There is a new economic paradigm on the left.
It is called the Modern Monetary Theory.
Its basic premise is that we should not be concerned about the federal debt.
The theory asserts that the federal government still has plenty of space to run up more debt. Debt, part of the logic goes, is not a problem unless interest rates start to rise.
Since interest rates are below their historic average, running up more federal debt is acceptable. In fact, according to the Modern Monetary Theory, we have not even begun to meet the limits of how much debt we can put on the backs of the American taxpayer and future generations.
It is a “sky is the limit” type of economic axiom.
This theory comes along at a convenient time for the Democratic Party.
Many of the announced Democratic candidates for president have set forth platforms or positions that allow them to compete for left-wing votes with Sen. Bernie SandersBernie SandersWarren, Daines introduce bill honoring 13 killed in Kabul attack trillion tax hike the opposite of 'good investment' Progressive groups call for Puerto Rico Fiscal Control Board to be abolished MORE (I-Vt.).
Sanders is, of course, a socialist.
Those who wish to get to the left of him, or merely rival him, are promoting massive expansions in the size and activities of the federal government — expansions that would require dramatic spending.
Several Democratic candidates — and the rank and file of their party, for that matter — have endorsed nationalizing the healthcare delivery system using the euphemism of “Medicare For All."
This idea is projected to cost between $30 trillion and $40 trillion. Even if one were to introduce the 70 percent income tax rate being proposed by leaders on the left, this would still involve a huge increase in deficit financing and thus the debt.
Along with nationalized healthcare, the majority of the Democratic Party and certainly many of those who wish to be president are calling for a “Green New Deal.”
The specifics of this proclamation involve, among other things, ending all net carbon emissions within ten years and retrofitting all buildings in America so they have no carbon footprint.
The cost of this idea is so staggering that it cannot be effectively calculated. But it is a more than a safe bet that it would add many trillions to the national debt.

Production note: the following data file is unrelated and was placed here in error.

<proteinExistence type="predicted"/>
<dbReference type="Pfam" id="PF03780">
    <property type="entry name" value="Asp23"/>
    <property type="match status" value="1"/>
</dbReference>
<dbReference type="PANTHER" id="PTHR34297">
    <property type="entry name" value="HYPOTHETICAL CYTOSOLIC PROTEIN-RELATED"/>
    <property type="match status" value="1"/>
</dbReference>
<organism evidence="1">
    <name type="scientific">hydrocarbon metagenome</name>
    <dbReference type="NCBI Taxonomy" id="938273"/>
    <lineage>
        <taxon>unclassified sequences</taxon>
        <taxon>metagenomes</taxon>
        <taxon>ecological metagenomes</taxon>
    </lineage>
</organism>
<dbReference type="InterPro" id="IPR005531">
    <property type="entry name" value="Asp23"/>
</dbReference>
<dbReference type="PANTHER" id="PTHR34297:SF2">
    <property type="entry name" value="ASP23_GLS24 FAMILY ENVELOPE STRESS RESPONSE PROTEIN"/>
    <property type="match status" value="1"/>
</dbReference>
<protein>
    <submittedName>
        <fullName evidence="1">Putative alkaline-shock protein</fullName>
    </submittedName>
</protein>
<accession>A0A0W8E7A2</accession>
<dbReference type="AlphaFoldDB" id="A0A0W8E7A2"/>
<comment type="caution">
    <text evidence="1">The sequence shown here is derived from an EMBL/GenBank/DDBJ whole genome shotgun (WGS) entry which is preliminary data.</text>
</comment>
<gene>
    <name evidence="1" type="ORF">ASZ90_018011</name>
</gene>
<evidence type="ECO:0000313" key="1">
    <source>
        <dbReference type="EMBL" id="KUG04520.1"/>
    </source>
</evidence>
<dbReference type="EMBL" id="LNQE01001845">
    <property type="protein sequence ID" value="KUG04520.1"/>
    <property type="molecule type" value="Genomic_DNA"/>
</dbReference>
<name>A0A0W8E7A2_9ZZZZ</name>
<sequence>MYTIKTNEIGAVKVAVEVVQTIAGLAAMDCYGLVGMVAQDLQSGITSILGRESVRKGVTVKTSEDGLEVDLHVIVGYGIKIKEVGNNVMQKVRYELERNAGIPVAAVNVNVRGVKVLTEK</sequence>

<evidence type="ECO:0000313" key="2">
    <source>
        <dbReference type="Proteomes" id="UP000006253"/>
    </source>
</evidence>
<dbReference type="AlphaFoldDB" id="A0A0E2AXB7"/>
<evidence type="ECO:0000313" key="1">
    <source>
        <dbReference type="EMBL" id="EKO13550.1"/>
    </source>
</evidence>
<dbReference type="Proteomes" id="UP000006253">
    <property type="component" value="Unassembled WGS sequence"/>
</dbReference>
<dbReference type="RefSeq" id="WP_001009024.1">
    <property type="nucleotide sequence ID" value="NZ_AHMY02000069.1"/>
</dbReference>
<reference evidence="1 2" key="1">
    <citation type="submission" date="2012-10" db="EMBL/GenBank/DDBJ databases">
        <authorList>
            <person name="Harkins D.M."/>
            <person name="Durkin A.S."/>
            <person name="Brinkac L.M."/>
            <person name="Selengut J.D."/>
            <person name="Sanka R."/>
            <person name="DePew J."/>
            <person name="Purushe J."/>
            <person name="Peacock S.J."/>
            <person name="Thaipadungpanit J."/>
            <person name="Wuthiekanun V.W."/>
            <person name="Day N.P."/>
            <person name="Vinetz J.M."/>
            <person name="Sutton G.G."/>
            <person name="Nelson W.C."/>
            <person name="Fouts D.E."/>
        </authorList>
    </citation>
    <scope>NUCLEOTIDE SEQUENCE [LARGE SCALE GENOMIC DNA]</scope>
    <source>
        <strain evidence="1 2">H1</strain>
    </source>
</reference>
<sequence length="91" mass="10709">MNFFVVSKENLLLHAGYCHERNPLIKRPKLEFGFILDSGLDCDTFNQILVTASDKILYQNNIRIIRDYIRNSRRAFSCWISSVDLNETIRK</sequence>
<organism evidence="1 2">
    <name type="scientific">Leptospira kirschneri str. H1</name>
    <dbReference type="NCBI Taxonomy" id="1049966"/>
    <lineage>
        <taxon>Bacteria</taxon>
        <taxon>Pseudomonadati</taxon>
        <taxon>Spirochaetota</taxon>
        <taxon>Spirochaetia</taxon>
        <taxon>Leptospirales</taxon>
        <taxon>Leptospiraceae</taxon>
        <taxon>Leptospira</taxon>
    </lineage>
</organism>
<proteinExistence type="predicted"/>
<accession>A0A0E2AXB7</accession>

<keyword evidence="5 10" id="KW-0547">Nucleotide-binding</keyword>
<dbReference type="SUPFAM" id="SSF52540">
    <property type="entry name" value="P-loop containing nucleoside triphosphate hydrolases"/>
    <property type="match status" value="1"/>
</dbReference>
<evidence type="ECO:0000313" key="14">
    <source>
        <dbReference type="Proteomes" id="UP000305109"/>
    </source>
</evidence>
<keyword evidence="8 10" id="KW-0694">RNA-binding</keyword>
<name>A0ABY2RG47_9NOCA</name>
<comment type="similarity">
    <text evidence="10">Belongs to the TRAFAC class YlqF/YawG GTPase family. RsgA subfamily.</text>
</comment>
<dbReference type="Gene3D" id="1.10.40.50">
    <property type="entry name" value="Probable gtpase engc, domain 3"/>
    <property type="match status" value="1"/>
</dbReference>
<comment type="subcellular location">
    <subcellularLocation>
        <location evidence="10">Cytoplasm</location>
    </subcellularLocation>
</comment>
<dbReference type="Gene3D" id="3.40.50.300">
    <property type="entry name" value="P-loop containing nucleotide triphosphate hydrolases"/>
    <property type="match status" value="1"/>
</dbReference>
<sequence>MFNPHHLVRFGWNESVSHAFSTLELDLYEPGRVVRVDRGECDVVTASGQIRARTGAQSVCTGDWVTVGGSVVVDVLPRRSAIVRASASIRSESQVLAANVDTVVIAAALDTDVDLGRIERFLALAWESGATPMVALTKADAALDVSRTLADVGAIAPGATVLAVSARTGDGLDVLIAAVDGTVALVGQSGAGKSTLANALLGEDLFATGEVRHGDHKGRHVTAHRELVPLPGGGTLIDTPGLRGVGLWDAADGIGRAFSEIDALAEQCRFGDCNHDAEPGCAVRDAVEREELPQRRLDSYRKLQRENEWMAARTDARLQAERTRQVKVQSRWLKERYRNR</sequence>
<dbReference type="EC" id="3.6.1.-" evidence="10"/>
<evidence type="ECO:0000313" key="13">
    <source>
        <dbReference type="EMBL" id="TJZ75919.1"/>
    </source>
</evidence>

Now along comes a group of economists who, advocating for massive government spending and the resulting explosion of debt, have proposed the Modern Monetary Theory.
This is very convenient for Sanders and others on the left — a group which now appears to include the entire aristocracy of the Democratic Party.
This economic theory could best be described as the equivalent of claiming that water runs uphill, the sun rises in the West and apples do not fall from trees.
It is the Alfred E. Neuman platform of political posturing. It takes “What, Me Worry?” to a new level in promoting political ideas that are fiscally dysfunctional.
Two weeks ago, the U.S. national debt passed $22 trillion.
According to the new Democratic theorists, this is not an issue of concern. It may not even be a bad thing. The suggestion is that the federal debt can, should and will be increased with enthusiasm through the expansion of the role of government.
There are, of course, a few problems with this bit of snake-oil economics.
First is the fact that debt does not grow on trees. Debt comes from people, entities or other governments lending us money. Amazingly, or so it seems to those on the left, these creditors expect to be paid back.
No problem, the leftists insist. In the United States we print our own currency — the same currency in which our debt is denominated. Therefore, we have the flexibility to simply print more money to pay for the debt.
Under the new Democratic theory, inflation is not a problem. It has departed as an economic threat. Printing massive amounts of money to cover our debt, therefore, is acceptable.
This will be a very hard sell to those who have lent us the money in the first place, and expect to get paid back in dollars worth as much as those they lent to us. These folks will not, one presumes, be accepting of the economic sleight of hand that these new modern Democratic leaders are proposing.
Even without any new acts of massive government largesse, federal deficits are projected to annually exceed $1 trillion for the foreseeable future.
By the end of the next decade, our debt to GDP ratio will easily top 100 percent.
These numbers are not good.
If they are compounded by anything resembling the spending proposed by Democratic candidates for president, we would see an astronomical increase in our national debt.
If all this new debt is to be justified and dismissed by cranking up the money printing presses, it is inconceivable that significant inflation will not result. In effect, we would be talking about a massive devaluation of the dollar.
Think Greece when you contemplate the implications of these ideas — or Venezuela, or Argentina or Germany in the 1930s.
Or — if you are drinking the Kool-Aid of the new Modern Monetary Theory and those running for president who embrace it — think about how you get water to run uphill or the sun to rise in the west.
Judd Gregg (R) is a former governor and three-term senator from New Hampshire who served as chairman and ranking member of the Senate Budget Committee, and as ranking member of the Senate Appropriations Foreign Operations subcommittee.